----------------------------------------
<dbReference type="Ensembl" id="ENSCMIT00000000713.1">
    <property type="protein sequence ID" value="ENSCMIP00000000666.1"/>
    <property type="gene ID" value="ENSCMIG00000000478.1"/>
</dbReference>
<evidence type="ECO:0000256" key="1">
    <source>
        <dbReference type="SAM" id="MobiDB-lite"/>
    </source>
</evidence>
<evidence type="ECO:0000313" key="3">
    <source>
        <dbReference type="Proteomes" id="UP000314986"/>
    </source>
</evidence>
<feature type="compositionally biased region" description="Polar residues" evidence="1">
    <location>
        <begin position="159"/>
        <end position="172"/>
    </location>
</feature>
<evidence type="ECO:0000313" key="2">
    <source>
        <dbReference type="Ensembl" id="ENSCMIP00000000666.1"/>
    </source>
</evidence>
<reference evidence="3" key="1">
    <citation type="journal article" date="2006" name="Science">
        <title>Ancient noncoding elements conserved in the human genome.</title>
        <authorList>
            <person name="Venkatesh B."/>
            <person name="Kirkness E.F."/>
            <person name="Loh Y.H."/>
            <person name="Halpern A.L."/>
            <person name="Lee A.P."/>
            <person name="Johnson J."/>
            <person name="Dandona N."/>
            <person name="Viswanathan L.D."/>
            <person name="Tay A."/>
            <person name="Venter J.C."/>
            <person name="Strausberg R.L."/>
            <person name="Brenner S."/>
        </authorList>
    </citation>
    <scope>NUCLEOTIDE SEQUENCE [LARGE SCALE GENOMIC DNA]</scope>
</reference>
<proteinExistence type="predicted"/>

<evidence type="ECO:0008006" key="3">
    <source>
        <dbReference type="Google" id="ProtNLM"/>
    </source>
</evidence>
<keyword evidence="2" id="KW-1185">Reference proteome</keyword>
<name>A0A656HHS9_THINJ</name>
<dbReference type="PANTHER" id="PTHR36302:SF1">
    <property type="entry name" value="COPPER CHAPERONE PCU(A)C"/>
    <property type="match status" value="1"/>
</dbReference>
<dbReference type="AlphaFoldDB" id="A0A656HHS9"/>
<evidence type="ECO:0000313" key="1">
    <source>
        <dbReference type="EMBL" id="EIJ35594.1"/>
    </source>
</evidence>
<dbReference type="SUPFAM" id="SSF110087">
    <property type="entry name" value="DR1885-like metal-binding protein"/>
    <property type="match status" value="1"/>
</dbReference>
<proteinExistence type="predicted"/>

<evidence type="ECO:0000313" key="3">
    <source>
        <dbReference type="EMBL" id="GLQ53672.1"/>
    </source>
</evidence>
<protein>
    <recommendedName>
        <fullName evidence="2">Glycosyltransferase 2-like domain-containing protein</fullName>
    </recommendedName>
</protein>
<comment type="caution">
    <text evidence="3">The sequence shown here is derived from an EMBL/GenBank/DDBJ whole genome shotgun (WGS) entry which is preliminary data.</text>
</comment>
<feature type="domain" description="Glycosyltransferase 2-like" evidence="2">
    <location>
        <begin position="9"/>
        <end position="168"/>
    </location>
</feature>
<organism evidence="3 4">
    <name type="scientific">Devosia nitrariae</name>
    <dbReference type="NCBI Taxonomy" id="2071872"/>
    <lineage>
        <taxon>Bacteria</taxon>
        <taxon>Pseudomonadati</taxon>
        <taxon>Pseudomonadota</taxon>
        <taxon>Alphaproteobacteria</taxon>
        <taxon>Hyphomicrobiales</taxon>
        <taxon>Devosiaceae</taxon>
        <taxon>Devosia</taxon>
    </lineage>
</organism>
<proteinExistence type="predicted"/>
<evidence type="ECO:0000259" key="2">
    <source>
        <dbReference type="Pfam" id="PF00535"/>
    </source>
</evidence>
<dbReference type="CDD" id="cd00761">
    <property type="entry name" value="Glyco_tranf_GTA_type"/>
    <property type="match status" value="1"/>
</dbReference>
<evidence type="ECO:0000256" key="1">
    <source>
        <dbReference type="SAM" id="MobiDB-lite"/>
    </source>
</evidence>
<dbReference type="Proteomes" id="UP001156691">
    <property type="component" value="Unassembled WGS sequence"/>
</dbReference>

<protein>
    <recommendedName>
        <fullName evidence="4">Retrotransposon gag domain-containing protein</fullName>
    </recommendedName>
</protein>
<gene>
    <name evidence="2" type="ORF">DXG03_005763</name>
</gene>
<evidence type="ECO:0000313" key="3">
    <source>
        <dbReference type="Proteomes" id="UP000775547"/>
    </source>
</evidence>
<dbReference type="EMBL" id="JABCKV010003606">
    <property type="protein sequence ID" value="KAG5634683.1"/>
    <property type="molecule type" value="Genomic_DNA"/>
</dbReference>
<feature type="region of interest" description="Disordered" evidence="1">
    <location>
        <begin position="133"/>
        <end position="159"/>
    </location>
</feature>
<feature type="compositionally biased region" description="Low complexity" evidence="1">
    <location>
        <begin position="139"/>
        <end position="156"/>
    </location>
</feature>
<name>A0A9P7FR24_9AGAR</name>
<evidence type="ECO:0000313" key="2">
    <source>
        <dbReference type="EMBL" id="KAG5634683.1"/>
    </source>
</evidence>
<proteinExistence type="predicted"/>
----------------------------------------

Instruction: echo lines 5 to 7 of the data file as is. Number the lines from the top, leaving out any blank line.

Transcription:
<evidence type="ECO:0000256" key="1">
    <source>
        <dbReference type="SAM" id="MobiDB-lite"/>